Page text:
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Autograph Album (HT 27665) of Elizabeth Louise Shelly, RMS Omrah, circa 1916
Image: Autograph Album - World War I, circa 1916
Source: Museum Victoria
Autograph album HT 27665 most likely belonged to Elizabeth Louise Shelly (nee Floyd), the wife of Edmund 'Ned' Shelly from Adelaide. They married in December 1910 (1) and Edmund joined the AIF in August 1914 (2) and took part in the Gallipoli landing before he was transferred to No 2 Command Depot in Weymouth, England in 1916. Elizabeth decided to go to England to join Edmund.
The album starts with farewell wishes from immediate family and friends - for example, from her sister-in-law Maud Floyd, who was married to Elizabeth's brother Walter Floyd (3). There is also a entry from Adelaide meant for 'Neds eyes only'.
From September 1 to October 18 1916 Elizabeth sailed from Adelaide to Plymouth, England on the RMS Omrah. There are a number of entries in the album made by other passengers during the voyage. The most notable ones are the drawings done by Sidney R. Dudley (listed as Sydney in the Passenger List). There is also a number of entries made by Elizabeth herself, signed either E. L. Shelly or just E. Shelly - for example, a poem about leaving her land of birth.
The RMS Omrah was one of the Orient Lines travelling between England and Australia, part of the main line of communications between Australia and the 'Motherland'. She was built in 1899 and after the war broke out in 1914 was used by the government as a troopship before reverting to her former role as ocean liner between Australia and England. Even after she reverted back her its civilian role Omrah still carried army personnel overseas - for example army nurses. In 1917 she went back in to service as a troopship. She was sunk a few miles north of Sardinia in 1918.
Elizabeth Shelly arrived in England in Oct 1916, about the same time as Edmund started serving with the depot. There are a number of entries from late 1916 and early 1917 both from people living in the Weymouth area, especially the village of Broadwey, and of soldiers (and their war brides) serving with the depot in Weymouth. Edmund also made a couple of entries, most notably a poem called ?What have you done? expressing a feeling that he isn't doing his bit ?to keep old flag on high? compared to the ?the chaps in the firing line?.
There are also a couple of entries made by the extended Shelly family - for example, W. G. Shelly (Edmund's younger brother) (4) who was on leave from active service in France, J. J. Shelly (most likely a close relative who also shares the same first name as Edmunds father John Joseph Shelly) and D. H. Thulborn (6) (who is also from the same area of Adelaide and shares the same surname as Edmund's cousin F. Thulborn (7)).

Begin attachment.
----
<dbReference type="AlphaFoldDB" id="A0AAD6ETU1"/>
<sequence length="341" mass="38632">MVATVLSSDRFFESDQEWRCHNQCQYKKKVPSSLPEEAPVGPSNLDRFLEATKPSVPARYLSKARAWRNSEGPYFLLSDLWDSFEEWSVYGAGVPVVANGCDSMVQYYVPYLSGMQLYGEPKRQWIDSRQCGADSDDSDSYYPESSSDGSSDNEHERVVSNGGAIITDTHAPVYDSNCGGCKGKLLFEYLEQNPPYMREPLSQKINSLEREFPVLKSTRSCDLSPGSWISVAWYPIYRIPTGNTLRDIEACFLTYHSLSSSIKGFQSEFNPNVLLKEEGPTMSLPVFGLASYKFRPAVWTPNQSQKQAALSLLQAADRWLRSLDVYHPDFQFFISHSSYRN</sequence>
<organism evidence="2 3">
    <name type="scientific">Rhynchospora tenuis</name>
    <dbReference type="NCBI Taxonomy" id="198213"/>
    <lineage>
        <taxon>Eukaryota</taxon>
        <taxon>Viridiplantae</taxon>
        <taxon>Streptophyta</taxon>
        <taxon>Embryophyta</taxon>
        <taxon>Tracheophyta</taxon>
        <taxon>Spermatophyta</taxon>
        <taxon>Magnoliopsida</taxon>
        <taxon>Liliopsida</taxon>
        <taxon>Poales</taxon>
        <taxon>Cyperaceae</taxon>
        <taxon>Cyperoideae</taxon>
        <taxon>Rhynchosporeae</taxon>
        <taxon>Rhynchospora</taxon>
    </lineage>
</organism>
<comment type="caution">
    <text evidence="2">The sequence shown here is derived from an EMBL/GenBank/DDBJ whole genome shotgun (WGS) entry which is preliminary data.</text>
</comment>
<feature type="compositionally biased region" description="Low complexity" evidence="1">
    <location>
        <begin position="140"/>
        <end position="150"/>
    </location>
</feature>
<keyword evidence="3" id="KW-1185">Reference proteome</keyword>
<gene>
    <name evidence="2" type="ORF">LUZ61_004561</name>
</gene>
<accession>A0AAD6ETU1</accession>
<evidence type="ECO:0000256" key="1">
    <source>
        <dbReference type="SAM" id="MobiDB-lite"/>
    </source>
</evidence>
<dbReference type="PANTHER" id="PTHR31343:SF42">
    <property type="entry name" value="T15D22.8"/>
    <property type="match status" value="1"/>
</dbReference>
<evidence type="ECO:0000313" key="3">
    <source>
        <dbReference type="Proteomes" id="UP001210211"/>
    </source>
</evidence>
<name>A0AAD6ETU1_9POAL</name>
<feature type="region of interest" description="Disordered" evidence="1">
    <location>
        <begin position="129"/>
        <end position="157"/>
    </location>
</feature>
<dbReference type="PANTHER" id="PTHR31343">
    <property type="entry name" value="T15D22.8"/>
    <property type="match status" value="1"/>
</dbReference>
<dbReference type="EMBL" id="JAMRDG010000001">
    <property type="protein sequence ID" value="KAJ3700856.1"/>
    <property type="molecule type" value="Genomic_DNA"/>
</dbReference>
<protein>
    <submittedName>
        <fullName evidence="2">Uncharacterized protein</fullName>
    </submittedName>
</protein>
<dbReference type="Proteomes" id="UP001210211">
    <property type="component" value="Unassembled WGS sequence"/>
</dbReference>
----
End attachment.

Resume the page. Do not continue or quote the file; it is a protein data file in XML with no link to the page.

There are a couple of drawings among the entries made in England, chiefly from W. G. Shelly, but also one interesting drawing of a baby with the caption ?Be I Dorset, no I be Anzac? signed Edmund Shelly.
The camp Ned served in during the war was called Monte Video Camp and was located in Chickerell, a small village north of Weymouth, Dorset in south-eastern England. The camp was established in the middle of 1915 for wounded troops from the Gallipoli campaign. By the end of the war the AIF had several camps in the Weymouth area. Chickerell appears in several of the entries, especially in the civilian ones written to Elizabeth 'Louie'. Weymouth is also mentioned, as is Broadwey (sometimes misspelled as Broadway), which is a village approx 10 km north east of Chickerell.
How the album came back to Australia is unclear, but there are a couple of entries made ?at sea? from the latter half of 1918. There are also two entries from 1920 that might have been made during a post-war showing of the album.
Edmund or Ned is frequently mentioned in advertisements for dance evenings after the war.
The Shelly family:
John Joseph Shelly and Alice Shelly (nee Thulborn)
Edmund 'Ned' Shelly (born 1889)
William George Shelly (born 1894)
Thomas Shelly (born 1896)
Michael Shelly (born 1902)
Margareth Alice Dahl (nee Shelly, eldest sister)
Cathrine 'Kitty' Mary Cibich (nee Shelly, second daughter)
Eileen McConnochie (nee Shelly, youngest sister).
1. Family notices, 'Shelly - Floyd', Adelaide Advertiser, 24 Dec 1910
2. Edmund Shelly's Service Record, National Archives of Australia
3. Family notices, 'Floyd', Adelaide Advertiser, 13 Aug 1926
4. William George Shelly's service record, National Archives of Australia
5. John Joseph Shelly's service record, National Archives of Australia
6. David Henry Thulborn's service record, National Archives of Australia
7. Family notices 'Thulborn' Adelaide Adviser, 5 Apr 1918
(showing 1 - 3) 3 items
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